Or it's not always can be present, but the page still should have the h1 heading to give the user context.

<body>
  <header>logo - navigation</header>
  <main>
    <h1 class="sr-only">Showcase page or another heading name</h1>
  </main>
</body>
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Specs

  • Information, structure, and relationships conveyed through presentation can be programmatically determined or are available in text. (Level A)
  • Screen readers allow users to navigate by headings, so headings are an effective way to bypass blocks of content, as required by WCAG 2.4.1 (Level A)
  • Headings MUST be accurate and informative, as labels for the sections of text they describe. (Level AA)
  • Section headings are used to organize the content. (Level AAA)

Alternatives

If a scenario arises where you can’t make changes to existing elements’ hierarchy, there is an alternative method that you can use to provide semantics: using Accessible Rich Internet Applications (ARIA).

role="heading" can be placed on an element to assign it a role of heading.aria-level needs to be placed on the same element as role="heading" to assign the element’s heading level.

HTML5 outline

Sadly, heading algorithm was never really picked up by any browser or screen reader, and the HTML 5.2 draft advises against using it any further.

Real-world example

Here is a snippet from React library (linked in resources below) that implemented accessible <Heading/> and <Section/> components.

// Section

<section aria-labelledby={labelId} className={hidden ? "ric-hidden" : className} {...rest}>
  <Heading id={labelId} element={`h${level}`} className={noHeading ? "ric-hidden" : ""}>
    {label}
  </Heading>
  {props.children}
</section>

// Heading

const Heading = props => {
  const { element, className = "", hidden, ...rest } = props;

  const Element = element;

  return (
    <Element
      className={hidden ? `ric-hidden ${className}` : className}
      {...rest}
    />
  );
};
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Resources 📂

A collection of inclusive components for React created with styled-components worth your attention if you want to quickly improve #a11y of the app 👩🏼‍💻

GitHub logo pbilyk / react-inclusive-components

Inclusive components for React, created with styled-components. Based on Heydon Pickering's book, Inclusive Components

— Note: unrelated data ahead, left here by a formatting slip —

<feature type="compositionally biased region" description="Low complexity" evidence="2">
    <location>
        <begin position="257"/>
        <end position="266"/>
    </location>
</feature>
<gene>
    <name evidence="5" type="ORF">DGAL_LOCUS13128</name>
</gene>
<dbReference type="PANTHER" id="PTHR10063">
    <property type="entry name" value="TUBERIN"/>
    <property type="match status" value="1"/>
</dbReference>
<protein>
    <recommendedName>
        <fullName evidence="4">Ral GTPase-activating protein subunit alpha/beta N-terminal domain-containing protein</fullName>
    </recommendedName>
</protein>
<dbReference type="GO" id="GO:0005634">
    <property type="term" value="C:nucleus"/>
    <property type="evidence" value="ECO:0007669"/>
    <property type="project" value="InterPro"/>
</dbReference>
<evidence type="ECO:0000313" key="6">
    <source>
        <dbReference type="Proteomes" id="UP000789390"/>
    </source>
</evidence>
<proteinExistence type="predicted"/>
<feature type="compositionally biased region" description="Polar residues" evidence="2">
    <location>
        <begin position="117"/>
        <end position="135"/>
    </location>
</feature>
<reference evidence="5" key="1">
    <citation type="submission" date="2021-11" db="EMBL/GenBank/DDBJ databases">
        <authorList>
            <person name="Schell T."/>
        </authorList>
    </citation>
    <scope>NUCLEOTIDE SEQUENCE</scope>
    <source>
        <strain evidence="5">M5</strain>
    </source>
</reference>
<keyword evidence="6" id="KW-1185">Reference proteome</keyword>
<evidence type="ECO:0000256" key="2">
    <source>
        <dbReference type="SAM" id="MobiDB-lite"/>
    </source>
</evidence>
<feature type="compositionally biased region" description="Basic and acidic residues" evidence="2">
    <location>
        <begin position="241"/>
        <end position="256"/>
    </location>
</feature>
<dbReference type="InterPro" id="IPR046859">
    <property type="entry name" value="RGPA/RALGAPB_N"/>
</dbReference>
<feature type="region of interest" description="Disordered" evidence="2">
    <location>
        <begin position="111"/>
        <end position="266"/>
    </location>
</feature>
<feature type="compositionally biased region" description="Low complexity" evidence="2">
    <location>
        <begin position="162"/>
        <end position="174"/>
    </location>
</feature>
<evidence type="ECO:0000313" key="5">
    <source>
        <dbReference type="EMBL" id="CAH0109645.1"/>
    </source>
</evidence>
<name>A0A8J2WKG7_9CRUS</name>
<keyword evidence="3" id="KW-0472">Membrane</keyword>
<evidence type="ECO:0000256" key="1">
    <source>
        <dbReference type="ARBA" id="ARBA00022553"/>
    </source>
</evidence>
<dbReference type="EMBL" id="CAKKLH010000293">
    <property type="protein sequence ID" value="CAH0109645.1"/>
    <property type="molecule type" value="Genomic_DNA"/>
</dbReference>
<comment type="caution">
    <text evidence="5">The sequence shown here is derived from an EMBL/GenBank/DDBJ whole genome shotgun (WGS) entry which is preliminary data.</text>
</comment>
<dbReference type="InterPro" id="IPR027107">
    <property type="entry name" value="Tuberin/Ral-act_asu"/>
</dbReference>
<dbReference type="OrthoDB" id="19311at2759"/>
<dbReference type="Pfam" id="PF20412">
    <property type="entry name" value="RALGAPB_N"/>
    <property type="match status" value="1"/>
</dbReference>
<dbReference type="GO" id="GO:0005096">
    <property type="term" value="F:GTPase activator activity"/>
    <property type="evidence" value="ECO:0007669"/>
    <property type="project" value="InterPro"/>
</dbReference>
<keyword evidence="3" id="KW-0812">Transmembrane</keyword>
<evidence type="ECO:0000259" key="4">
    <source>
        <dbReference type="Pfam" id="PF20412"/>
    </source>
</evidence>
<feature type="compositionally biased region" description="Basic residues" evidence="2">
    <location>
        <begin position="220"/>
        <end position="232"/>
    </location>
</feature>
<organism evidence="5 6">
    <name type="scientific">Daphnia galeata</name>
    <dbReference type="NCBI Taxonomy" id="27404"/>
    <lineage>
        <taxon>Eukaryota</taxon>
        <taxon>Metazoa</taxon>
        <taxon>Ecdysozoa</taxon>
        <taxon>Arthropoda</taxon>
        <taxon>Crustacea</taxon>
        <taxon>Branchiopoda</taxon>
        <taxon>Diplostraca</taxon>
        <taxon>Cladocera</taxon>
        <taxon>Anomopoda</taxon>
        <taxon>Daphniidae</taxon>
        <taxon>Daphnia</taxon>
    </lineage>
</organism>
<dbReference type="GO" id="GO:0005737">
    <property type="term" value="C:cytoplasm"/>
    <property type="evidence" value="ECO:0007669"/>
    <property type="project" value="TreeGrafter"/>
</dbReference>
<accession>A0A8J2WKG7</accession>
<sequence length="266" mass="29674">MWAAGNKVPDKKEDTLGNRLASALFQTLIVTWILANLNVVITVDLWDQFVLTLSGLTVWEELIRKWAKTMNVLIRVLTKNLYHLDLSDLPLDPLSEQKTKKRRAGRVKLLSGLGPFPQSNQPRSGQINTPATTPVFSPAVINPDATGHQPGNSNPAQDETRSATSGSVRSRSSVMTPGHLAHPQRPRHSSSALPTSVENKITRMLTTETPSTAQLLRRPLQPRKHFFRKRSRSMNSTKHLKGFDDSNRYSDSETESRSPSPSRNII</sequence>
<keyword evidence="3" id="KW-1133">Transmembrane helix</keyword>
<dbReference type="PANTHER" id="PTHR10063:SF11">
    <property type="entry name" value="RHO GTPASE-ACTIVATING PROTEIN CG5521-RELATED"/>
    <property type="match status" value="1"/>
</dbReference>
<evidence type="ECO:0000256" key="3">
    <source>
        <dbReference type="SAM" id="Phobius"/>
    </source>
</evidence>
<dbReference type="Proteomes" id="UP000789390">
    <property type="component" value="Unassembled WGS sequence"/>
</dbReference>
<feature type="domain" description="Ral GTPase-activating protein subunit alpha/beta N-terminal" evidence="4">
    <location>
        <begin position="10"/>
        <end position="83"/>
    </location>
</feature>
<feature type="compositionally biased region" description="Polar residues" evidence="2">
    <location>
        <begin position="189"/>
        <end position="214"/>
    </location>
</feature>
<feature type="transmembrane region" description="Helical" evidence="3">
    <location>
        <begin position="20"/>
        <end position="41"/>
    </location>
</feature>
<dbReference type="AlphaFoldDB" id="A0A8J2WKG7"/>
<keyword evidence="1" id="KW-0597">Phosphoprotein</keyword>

react-inclusive-components

Inclusive components for React. Based on Heydon Pickering's book, Inclusive Components.

The library does not include React, it's just a collection of components to make the development of accessible apps easeir.

It has a minimum stylings that ensures that these elements are behaving properly and avoid different pitfalls (e.g. hiding an element from user but still making it accessible by the screen reader).

These components are not stateful and as abstract as possible to not interfere with any development that you are doing.

You can submit issues or Pull Requests at the GitHub repo.

Enjoy.

Usage

Button

Accessible button component. Can be of several types:

  • submit — Regular form submit button
  • button — Regular button that can handle various events
  • toggle — A toggle button for handling the 'on/off' state of various interface elements. Automatically adds aria-pressed attribute with the passed values.
  • toggle-dynamic — A toggle button…

"Quick Reference" that I use a lot:

A customizable quick reference to Web Content Accessibility Guidelines (WCAG) 2 requirements

WCAG criteria

1.3.1 Info and Relationships: Information, structure, and relationships conveyed through presentation can be programmatically determined or are available in text. (Level A)

2.4.6 Headings and Labels: Headings and labels describe topic or purpose. (Level AA)

WCAG 2.1 through Level AA doesn’t require subheadings. Level AAA takes it up a level

2.4.10 Section Headings: Section headings are used to organize the content. (Level AAA)

Conclusion 💡

Guess how many heading I used in order to structure this post?

Markdown rules about heading usage

I kept getting back and forth in between "code" and preview in order to make my markdown match the visual structure. Can we do the same with our webs?

Remember:
The more you do it, the less of the effort it takes

If you like this article and the information that I have put together for you this time, please, share it with your colleague and reach out to me on Twitter, whether you liked it or have suggestions 💚

Discussion (3)

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inhuofficial profile image
InHuOfficial • Edited on

Great article, have a ❤ and a 🦄!

Can I make a suggestion?...use the series feature in dev.to!

When you write an article at the very bottom of the editor you have the option to create a post series.

This links your articles together (and inserts a set of links at the top of the article to other articles in the series) so we can navigate back and forth between articles on the same subject matter instead of having to jump into your profile to see other related posts!

Followed as I can't wait to see more in the series 😍

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alenanik profile image
Alena Nik Author

Thank you so much! I didn't know about that amazing feature 😍✨ And thank you for reading 💕

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mrcodedev profile image
MrCodeDev

A-W-E-S-O-M-E 👏